Member Reactions to Social Loafers When Doing Group-Based Assignments: A Group Processes Perspective
Keywords:group assignment, higher education, member reactions, social loafing, social exchange theory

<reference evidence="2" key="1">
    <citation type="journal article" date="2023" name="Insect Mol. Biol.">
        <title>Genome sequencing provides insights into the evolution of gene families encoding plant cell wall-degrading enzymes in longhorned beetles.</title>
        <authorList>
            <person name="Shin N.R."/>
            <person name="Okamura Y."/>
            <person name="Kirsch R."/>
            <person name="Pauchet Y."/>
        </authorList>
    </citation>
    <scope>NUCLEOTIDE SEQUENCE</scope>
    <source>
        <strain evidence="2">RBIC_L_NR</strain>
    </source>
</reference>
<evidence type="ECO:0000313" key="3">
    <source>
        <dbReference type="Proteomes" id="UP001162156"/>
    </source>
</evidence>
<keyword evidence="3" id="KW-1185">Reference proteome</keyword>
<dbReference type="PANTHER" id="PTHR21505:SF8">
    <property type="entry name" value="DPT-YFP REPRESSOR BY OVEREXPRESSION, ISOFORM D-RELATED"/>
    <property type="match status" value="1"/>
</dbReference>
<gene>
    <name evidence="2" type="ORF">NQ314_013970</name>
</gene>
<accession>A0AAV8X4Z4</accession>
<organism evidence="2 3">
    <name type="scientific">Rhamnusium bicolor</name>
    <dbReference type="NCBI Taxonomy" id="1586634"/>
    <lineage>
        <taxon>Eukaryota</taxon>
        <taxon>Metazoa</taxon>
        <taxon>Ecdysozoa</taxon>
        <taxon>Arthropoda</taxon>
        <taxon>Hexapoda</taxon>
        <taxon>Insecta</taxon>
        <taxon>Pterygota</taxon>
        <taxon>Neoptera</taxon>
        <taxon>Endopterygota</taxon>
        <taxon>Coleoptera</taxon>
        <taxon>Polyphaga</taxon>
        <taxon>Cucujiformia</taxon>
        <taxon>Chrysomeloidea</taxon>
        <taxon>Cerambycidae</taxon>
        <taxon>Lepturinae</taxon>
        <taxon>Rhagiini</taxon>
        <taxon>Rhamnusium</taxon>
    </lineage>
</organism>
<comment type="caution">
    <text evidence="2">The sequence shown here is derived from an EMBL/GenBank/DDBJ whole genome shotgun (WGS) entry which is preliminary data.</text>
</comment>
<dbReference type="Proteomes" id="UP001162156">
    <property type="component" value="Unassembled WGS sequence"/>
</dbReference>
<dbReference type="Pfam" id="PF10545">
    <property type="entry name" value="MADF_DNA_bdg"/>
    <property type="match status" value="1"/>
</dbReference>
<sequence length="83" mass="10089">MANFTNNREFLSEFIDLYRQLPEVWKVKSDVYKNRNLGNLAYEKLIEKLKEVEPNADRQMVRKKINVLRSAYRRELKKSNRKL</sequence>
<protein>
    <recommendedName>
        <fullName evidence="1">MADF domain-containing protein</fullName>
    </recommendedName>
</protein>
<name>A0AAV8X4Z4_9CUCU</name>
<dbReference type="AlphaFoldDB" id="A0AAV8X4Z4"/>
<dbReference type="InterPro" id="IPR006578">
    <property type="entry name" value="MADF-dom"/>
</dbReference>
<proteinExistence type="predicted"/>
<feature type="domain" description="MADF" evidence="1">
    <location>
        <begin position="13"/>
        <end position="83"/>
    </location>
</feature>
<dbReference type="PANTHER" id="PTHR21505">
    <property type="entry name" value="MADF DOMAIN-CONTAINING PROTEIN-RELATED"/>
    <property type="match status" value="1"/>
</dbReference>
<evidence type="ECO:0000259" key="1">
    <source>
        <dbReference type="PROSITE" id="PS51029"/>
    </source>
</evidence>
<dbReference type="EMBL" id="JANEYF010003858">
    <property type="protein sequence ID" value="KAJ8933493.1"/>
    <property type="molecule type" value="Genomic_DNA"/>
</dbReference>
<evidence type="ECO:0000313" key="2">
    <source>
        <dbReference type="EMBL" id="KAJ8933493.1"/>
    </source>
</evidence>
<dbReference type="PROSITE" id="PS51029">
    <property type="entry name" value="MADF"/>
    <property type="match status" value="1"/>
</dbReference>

Understanding how student teachers undertake their group work may provide solid foundation for developing essential skills required for the 21st Century teachers, and subsequently help improve group-based assessment in higher education. However, social loafing has been found to interfere with this assessment mode. This article reports on undergraduate student teachers’ reactions to social loafers when working on group assignments as part of their continuous assessment. It focuses on how they go about doing their group work and react to the social loafers. The data were collected using face-to-face semi-structured interviews from 18 purposefully and conveniently selected participants. The findings have indicated procedures that students observe in doing their group assignments such as formulation of own group norms and rules, and holding of meetings for the work being determined by the nature of the assignments, and their submission deadlines. Additionally, it has been found that group members employ humanitarian, punitive and threatening approaches as they react to social loafers. The article concludes that proper planning for students’ group assignments is important and; both instructors and students should play their roles accordingly to overcome the problem of social loafing when the use of group-based assessments is indispensable within higher education contexts.
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